The ransomware is crude in comparison to today's crytpo-ransomware, and does not encrypt the data it is holding hostage. After gaining elevated privileges, the ransomware halts other apps and system processes, leaving users with a locked Android device. In order to unlock the device, the ransomware demands payment - which in this case is two $100 Apple iTunes gift card codes. These transactions of course can be tracked, while most modern ransomware demand payment in Bitcoins - which are virtually impossible to track.
As per Blue Coat Labs, at least 224 infected devices have been found thus far, including a few running Android 4.4 KitKat, implying that a different set of vulnerabilities is being exploited to install the ransomware on those devices with the newer Android version. As per Google's own numbers - 23.5 percent of active Android devices run Android 4.0 Ice Cream Sandwich to Android 4.3 Jelly Bean. Even if one does not count the 33.4 percent of active devices that run Android 4.4 KitKat as vulnerable, it means that a significant proportion of the over 1 billion Android device users are vulnerable. The attack has been in the wild since mid-February, Blue Coat Labs says.
Andrew Brandt of Blue Coat Labs writes, "This is the first time, to my knowledge; an exploit kit has been able to successfully install malicious apps on a mobile device without any user interaction on the part of the victim. During the attack, the device did not display the normal "application permissions" dialog box that typically precedes installation of an Android application."
Detailing the Cyber.Police ransomware, Brandt says, "It presents itself as a sort of law enforcement or intelligence agency intervention into your browsing habits. The purveyor of the scam claims to be the American national security agency or Nation security agency," explains the firm. Notably, the ransomware was first reported in December last year.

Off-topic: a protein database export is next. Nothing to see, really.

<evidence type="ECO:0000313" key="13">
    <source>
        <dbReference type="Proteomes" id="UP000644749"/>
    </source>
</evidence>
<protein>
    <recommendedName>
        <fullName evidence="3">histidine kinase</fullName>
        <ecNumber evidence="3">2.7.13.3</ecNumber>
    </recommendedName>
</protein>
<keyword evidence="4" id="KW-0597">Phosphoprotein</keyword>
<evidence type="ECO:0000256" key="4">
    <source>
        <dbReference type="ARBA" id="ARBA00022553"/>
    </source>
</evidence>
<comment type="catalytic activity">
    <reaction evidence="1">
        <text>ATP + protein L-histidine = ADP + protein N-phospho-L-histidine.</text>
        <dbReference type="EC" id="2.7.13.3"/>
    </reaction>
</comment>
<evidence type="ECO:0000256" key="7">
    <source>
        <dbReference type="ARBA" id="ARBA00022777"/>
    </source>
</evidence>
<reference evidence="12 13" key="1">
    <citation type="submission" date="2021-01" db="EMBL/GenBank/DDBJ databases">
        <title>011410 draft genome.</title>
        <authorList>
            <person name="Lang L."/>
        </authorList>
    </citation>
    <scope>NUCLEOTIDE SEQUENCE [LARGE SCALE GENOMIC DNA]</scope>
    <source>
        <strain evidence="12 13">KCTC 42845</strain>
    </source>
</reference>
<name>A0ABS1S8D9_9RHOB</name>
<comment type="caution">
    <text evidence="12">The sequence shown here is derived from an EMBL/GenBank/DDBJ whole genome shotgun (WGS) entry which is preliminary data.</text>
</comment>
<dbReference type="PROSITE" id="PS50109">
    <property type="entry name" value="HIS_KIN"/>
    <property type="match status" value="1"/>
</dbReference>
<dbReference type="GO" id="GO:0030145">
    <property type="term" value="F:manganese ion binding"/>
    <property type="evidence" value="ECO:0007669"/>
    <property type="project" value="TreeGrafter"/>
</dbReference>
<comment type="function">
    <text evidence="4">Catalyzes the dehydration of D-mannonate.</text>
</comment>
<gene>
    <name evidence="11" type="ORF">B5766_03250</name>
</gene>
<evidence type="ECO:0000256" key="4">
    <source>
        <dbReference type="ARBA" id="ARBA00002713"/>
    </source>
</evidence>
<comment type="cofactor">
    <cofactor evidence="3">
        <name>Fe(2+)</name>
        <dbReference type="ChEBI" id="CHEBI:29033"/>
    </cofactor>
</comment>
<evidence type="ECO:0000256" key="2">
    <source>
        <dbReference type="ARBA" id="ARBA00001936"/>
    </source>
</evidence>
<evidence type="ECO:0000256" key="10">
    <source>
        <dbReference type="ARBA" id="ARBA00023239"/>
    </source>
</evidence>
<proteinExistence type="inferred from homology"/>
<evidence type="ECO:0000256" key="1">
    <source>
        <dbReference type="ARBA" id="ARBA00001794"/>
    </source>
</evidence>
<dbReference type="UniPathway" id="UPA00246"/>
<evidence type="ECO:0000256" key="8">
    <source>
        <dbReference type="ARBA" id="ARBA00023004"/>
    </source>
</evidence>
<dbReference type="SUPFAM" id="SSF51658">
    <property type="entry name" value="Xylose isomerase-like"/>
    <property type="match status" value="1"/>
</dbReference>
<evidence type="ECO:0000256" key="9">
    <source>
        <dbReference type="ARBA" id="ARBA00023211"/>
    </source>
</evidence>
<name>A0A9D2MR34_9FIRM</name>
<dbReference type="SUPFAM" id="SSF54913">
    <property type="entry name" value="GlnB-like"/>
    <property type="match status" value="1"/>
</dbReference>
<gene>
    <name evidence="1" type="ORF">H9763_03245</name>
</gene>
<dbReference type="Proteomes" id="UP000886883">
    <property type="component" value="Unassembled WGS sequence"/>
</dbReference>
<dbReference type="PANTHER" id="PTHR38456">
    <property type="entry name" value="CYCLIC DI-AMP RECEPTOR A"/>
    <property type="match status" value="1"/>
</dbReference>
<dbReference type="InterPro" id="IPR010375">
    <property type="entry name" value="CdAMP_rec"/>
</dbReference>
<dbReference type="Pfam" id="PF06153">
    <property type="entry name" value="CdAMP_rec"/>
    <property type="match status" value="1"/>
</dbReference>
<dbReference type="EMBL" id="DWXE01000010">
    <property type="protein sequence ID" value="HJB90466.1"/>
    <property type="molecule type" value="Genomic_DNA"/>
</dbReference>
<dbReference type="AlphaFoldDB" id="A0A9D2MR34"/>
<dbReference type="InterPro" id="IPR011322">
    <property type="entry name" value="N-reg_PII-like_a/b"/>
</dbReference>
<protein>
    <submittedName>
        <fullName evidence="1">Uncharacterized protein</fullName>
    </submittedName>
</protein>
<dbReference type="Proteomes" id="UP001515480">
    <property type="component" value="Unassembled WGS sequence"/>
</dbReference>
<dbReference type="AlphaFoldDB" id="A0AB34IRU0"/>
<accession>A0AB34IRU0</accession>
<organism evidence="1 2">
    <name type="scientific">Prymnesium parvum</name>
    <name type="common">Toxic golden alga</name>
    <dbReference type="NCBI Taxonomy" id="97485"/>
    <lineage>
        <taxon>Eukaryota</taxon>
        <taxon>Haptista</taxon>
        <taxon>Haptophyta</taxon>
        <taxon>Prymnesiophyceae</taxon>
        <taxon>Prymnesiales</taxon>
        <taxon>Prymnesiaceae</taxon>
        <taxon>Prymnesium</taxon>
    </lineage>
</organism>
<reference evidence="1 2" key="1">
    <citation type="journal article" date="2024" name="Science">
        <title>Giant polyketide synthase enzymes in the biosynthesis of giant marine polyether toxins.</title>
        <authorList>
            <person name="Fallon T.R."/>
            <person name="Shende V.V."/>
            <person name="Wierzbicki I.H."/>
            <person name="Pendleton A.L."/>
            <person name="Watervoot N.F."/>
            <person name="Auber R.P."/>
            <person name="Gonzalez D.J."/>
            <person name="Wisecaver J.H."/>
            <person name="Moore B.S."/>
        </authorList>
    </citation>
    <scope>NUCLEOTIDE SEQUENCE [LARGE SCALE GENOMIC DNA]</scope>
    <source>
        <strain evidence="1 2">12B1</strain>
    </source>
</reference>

The ransomware after being malicious installed on the Android device show a plain text saying, "Update now. Please read! Do not turn off or reboot your phone during update. Please try again later." Blue Coat Lab after some digging found that the malware's internal name is "net.prospectus." As expected from ransomware, it kills all installed apps on the device and even prevents new app launch.
As the ransomware is crude and does not encrypt the Android device's data after taking control of it, users can still copy their data via a PC, before performing a factory reset to remove the ransomware. But as we mentioned, the method of the exploit kit is significant, as it can be used to affect millions of devices running older versions of Android that have no hope of an update lined up for them.
Apart from taking regular backups of important data on your Android device, Blue Coat Labs suggest using an up-to-date browser instead of an inbuilt browser on the Android device.
Leaving us with the significance of the exploit, Brandt says, "The commoditized implementation of the Hacking Team and Towelroot exploits to install malware onto Android mobile devices using an automated exploit kit has some serious consequences. The most important of these is that older devices, which have not been updated (nor are likely to be updated) with the latest version of Android, may remain susceptible to this type of attack in perpetuity. That includes so-called media player devices -- basically inexpensive, Android-driven video playback devices meant to be connected to TVs -- many of which run the 4.x branch of the Android OS. Some of these older Android devices are now in the same situation as PCs running Windows XP: The OS may still work, despite no longer receiving updates, but using it constitutes a serious risk of infection."